Ecotourism – Leave Nothing but Footprints and Goodwill
Perhaps you’ve dreamed of vacationing at a resort on a tropical island, surrounded by a luxury hotel with every convenience you could desire: Food and drink served in abundance in any number of dining locations. Beach chairs and umbrellas on the pristine sands of an exclusive beach. A swim bar in the middle of a sparkling pool for guests only. Nightclubs with live entertainment right on the property. Sophisticated staff from countries around the world. And a direct shuttle to carry you safely between the airport and the hotel.
Why would you care to venture out and see the island, with everything you need right here? And why would you want to meet the local people, when their extreme poverty would put a damper on your luxury vacation?
Then again, perhaps your idea of a vacation is a bit more about getting in touch with the earth and the local people. If so, the more authentic experience of ecotourism may appeal to you. The real point of ecotourism, according to The International Ecotourism Society (TIES), is to help “protect the natural and cultural heritage of our beautiful planet” — and, of course, to give you an adventure you’ll never forget.
Ecotour destinations are, by definition, places with exceptional beauty, unusual flora and fauna, rare ecosystems, unique traditional cultures, or some combination of these interesting and attractive drawing points. Theoretically, a quality ecotour provides an opportunity to experience and learn about our natural world, while appreciating and protecting these wild treasures. At the same time, the ecotourist’s travel budget provides local communities with a reliable source of economic support without disrupting or harming their traditional culture. That is a tall order.
In practice, some ecotour companies are careless or even exploitative on both counts. If you’re considering an ecotour adventure, do the research necessary to find a destination through a tour company that lives up to its pledge to protect the local culture and the environment.
Even well-intentioned ecotourism can be severely damaging, if the providers don’t take into account the area’s ability to support additional people. As environmental scientist Jagdish Poudel warned earlier this year in a post about his home country, Nepal, “Before starting to increase the number of tourists, we must do research on the balance of supply and demand of natural resources in the area. In order to improve the economic status of rural people, we should not degrade the [natural resources] and wildlife habitat, as that is not sustainable development.”
Examine Your Options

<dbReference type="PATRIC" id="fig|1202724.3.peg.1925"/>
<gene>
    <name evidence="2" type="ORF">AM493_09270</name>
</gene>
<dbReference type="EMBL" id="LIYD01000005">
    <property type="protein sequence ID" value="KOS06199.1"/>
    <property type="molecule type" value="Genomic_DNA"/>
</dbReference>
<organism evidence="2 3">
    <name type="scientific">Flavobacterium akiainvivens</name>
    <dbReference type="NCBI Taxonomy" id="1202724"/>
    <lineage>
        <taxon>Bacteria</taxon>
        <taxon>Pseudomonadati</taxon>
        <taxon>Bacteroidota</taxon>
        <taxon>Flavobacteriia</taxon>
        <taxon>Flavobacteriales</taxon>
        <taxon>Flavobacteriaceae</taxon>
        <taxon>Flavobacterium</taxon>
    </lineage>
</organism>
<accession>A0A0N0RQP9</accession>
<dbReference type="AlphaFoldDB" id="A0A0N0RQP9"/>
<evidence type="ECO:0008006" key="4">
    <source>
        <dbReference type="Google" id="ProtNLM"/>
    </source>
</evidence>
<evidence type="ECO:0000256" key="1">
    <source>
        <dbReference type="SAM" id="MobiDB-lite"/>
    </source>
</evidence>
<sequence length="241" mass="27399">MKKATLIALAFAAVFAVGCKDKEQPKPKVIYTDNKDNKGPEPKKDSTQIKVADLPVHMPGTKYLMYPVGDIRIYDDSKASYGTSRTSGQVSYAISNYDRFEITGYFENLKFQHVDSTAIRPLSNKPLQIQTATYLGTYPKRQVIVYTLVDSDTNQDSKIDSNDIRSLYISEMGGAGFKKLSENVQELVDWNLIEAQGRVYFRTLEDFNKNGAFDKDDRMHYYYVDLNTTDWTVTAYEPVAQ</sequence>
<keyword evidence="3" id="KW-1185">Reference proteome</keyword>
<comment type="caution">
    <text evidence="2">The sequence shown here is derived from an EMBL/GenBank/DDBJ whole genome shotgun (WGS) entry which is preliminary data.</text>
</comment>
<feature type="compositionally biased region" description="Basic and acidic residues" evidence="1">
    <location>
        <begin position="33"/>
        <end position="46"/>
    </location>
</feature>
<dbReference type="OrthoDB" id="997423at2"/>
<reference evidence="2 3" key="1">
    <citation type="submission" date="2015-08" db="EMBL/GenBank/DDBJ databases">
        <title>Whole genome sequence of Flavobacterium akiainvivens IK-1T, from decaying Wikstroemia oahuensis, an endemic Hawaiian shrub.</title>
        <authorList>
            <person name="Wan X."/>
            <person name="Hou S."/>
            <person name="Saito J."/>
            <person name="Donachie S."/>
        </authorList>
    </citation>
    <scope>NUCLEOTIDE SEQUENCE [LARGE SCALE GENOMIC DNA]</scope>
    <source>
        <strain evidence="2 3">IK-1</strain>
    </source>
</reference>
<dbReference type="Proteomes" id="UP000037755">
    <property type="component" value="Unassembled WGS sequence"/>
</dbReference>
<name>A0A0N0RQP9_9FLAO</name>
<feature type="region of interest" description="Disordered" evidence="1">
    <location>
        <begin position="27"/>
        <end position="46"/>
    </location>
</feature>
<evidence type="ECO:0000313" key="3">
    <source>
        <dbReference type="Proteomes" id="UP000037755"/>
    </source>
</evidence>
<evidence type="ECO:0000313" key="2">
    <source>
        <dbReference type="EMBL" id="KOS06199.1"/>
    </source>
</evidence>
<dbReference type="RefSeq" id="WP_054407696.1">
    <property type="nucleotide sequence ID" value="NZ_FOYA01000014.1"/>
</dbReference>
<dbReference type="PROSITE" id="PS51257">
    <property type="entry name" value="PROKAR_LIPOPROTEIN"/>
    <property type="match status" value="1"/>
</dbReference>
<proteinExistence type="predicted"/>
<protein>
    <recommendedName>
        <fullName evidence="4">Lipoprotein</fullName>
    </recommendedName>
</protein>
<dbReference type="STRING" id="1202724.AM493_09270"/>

Ecotourism opportunities exist all over the world. In Europe, ecotourism tends to center on a farm or a house that functions as a kind of ecology-focused bed and breakfast. In Italy, ecotourism is likely to be called agriturismo, an acknowledgment of the agricultural focus of many destinations. In France, ecotourism is also called tourisme vert (green tourism). Ecotourism in the Americas is generally more concerned with outdoor adventuring, such as mountain climbing, hiking, or kayaking.
Extreme nature ecotours take adventurers to places like Antarctica, Galapagos Islands, or Patagonia. At some destinations, visitors are free to experience nature up close without much concern for minimizing their environmental impact. If you are looking into a tour of this sort, be sure that it truly is eco-friendly, and isn’t simply being greenwashed for marketing purposes.
Yet on other tours, such as those visiting Galapagos, tourists must follow strict guidelines about where they are allowed to walk and what they can touch, in order to protect the very fragile ecology. Carefully regulated excursions to Galapagos provide a model for ecologically conscious tourism in sensitive areas.
Ideally, ecotour companies should focus on both protecting the environment and providing a memorable experience. Each destination will be different, and the wise ecotourist will thoroughly examine the options before signing on for the journey.
Consider Your Impact
We believe that true ecotourism protects local cultures and empowers local and Indigenous peoples — while providing visitors with unique opportunities to learn about the community they visit and contribute to its success.
— Kores Ole Musuni, Maasai Cross Cultural and Ecotourism Programs, quoted on the TIES home page
In addition to the “leave nothing but footprints” (and, hopefully, good will) philosophy associated with ecotourism, comes a host of politically charged issues. Responsible travelers avoid giving their tourist dollars to countries that abuse human rights and disregard conservation. Ecotourism organizations ask travelers to consider the impact on the local economy when purchasing products, tours or other services. The goal is to choose the options of most benefit to the local people — not to huge corporations.
Organizations such as TIES and the Eco Club can be helpful in identifying which destinations and ecotour companies provide truly sustainable travel. You also can find a wealth of resources from the Nature Conservancy. So, start dreaming. Then do your homework, and take an eco-vacation that will give you memories you can cherish and a travel experience you can be proud of.
Have you taken an eco-vacation? We’d love to hear about it.
Blue Planet Green Living (Home Page)